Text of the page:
Mostly filesystem-position-independent pathnames.

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Robert Smith <>


BSD 3-clause (See illogical-pathnames.lisp)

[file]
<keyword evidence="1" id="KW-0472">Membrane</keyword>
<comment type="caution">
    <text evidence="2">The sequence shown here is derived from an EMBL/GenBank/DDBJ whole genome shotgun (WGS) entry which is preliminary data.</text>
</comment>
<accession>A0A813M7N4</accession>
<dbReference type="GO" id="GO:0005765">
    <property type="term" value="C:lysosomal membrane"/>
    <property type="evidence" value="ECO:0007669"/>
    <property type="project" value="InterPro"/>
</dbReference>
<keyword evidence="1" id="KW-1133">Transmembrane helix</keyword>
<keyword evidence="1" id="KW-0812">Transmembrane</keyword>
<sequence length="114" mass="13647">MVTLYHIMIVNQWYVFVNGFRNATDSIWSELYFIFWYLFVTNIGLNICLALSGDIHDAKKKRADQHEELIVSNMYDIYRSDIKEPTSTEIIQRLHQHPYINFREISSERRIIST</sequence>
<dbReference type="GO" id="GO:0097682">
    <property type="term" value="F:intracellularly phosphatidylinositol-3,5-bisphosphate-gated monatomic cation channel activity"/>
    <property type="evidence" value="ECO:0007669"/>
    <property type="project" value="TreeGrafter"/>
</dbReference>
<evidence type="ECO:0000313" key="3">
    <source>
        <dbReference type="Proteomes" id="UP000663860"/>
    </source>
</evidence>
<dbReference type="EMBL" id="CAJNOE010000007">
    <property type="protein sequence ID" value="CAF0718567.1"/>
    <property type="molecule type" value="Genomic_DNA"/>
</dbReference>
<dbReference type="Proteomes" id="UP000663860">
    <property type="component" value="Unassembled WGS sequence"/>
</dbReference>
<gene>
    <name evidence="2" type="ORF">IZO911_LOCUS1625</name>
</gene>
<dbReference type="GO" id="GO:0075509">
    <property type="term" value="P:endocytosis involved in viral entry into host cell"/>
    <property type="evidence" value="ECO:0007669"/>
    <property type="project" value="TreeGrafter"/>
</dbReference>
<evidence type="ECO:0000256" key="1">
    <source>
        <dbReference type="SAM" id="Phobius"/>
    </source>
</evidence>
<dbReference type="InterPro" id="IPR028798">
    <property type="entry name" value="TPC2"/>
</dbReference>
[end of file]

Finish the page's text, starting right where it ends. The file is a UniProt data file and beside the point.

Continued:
ILLOGICAL PATHNAMES =================== By Robert Smith Purpose ------- The purpose of this library is to allow one to specify pathnames in source files whose syntax mostly doesn't depend on a physical path location. To put it simply, one can write #P(:HOME (".emacs.d") "foo.el") instead of #P"/home/me/.emacs.d/foo.el". Somewhere, :HOME---a so-called "illogical host"---has to be specified. This is done by associating it with a directory via the macro DEFINE-ILLOGICAL-HOST. They can be redefined, which won't affect evaluated uses of #P(...) syntax. The former syntax isn't actually an "illogical pathname"; it evaluates to a physical pathname. (See the example below and the FAQ.) However, it does involve objects of the type ILLOGICAL-PATHNAME under the hood. Using illogical pathnames allows one to easily write code whose pathnames are relative to a few known base directories. When the program is moved, or perhaps an executable is created, one only has to redefine the set of illogical hosts. Using the power of *LOAD-TRUENAME* and others, one can make mostly portable applications that don't depend on physical filesystem location at all. Name ---- Before this library, I attempted to solve the same problem by defining logical hosts with wildcard translations. This worked relatively well with Clozure CL, due to their more flexible implementation of logical pathnames. However, more ANSI compliant systems (with respect to logical pathnames) didn't work with the same code. As such, in my mind, I made "logical pathnames that solve the 95% case" and called them "illogical pathnames", a play on the fact that they were supposed to be "logical logical pathnames". (A double positive makes a negative, right?) Despite the name and the reasoning behind the name, these aren't a replacement for logical pathnames and are not "better" than logical pathnames; they just solve a different problem than that which logical hosts solve on modern machines. Example ------- Note that normal pathname syntax isn't changed. > #P"/foo/bar" #P"/foo/bar" Let's define an illogical host that points to my home directory. > (ipath:define-illogical-host :home "/home/me/") :HOME Let's use the extended pathname syntax to refer to a file in my home directory. > #P(:home ("Scratch") "new.txt") #P"/home/me/Scratch/new.txt" We see that #P(...) isn't truly a literal for an illogical pathname. It returned a physical pathname. What does #P(...) really expand into then? > '#P(:home ("Scratch") "new.txt") (ILLOGICAL-PATHNAMES:TRANSLATE-ILLOGICAL-PATHNAME #S(ILLOGICAL-PATHNAMES:ILLOGICAL-PATHNAME :HOST :HOME :DIRECTORY ("Scratch") :NAME "new" :TYPE "txt")) Just an unevaluated translation of an illogical pathname object. Let's define another illogical host referring to my scratch space directory in my home directory. > (ipath:define-illogical-host :scratch #P(:home ("Scratch"))) :SCRATCH Let's open a new file and write to it in my scratch space. > (with-open-file (s #P(:scratch nil "test.txt") :direction ':output :if-does-not-exist ':create) (write-string "testing, 1 2 3" s)) "testing, 1 2 3" And finally, let's read it back. > (with-open-file (s #P(:scratch nil "test.txt") :direction ':input) (read-line s)) "testing, 1 2 3" T That is basically it. Frequently Asked Questions -------------------------- Q. Why doesn't #P(...) specify a literal illogical pathname object? This was a pragmatic choice. If Common Lisp had a generic function called, say, TRANSLATE-TO-PATHNAME which all relevant Common Lisp functions knew about, we could indeed use illogical pathname objects by creating a method of that generic function. However, since we don't have that functionality, yet we want to relatively transparently be able to specify illogical pathnames in the places they're used, we do the translation within the expansion of #P(...). Q. My system needs to be bootstrapped, and I can't rely on Quicklisp or ASDF, but I want to use illogical pathnames. No problem. The file "illogical-pathnames.lisp" is self-contained. You can load it as-is. Q. ANSI logical pathnames can solve this problem. I tried it and it works fine! The ANSI spec requires that strings in logical pathnames must be uppercase, and the system should convert them to uppercase when pathnames are created: "Logical pathname words are restricted to non-case-sensitive letters, digits, and hyphens to avoid creating problems with real file systems that support limited character sets for file naming. (If logical pathnames were case-sensitive, it would be very difficult to map them into a file system that is not sensitive to case in its file names.)" The phrase in parentheses above is precisely the opposite of the truth. A fully ANSI-conforming logical pathname implementation cannot generally be used on a case-sensitive file system such as that typically used in Linux or Unix. If you are not seeing this problem with your CL implementation, it is either because you are using a case-insensitive file system like MacOSX, or because your implementation (e.g., Clozure CL or Franz) sanely nixed the ANSI idea of logical pathnames and made them case-preserving. Unfortunately, that is not ANSI conforming. Q. Why didn't you just make a DEFINE-* macro and a function? Pathnames need to be convenient, and specifying functions in full is not syntactically convenient. If one doesn't like the #P syntax, they may opt to create ILLOGICAL-PATHNAME objects and call TRANSLATE-ILLOGICAL-PATHNAME at will. > (ipath:define-illogical-host :home "/Users/me/") :HOME > (ipath:make-illogical-pathname :host ':home :directory '("foo" "bar") :name "test" :type "txt") #S(ILLOGICAL-PATHNAMES:ILLOGICAL-PATHNAME :HOST :HOME :DIRECTORY ("foo" "bar") :NAME "test" :TYPE "txt") > (ipath:translate-illogical-pathname *) #P"/Users/me/foo/bar/test.txt"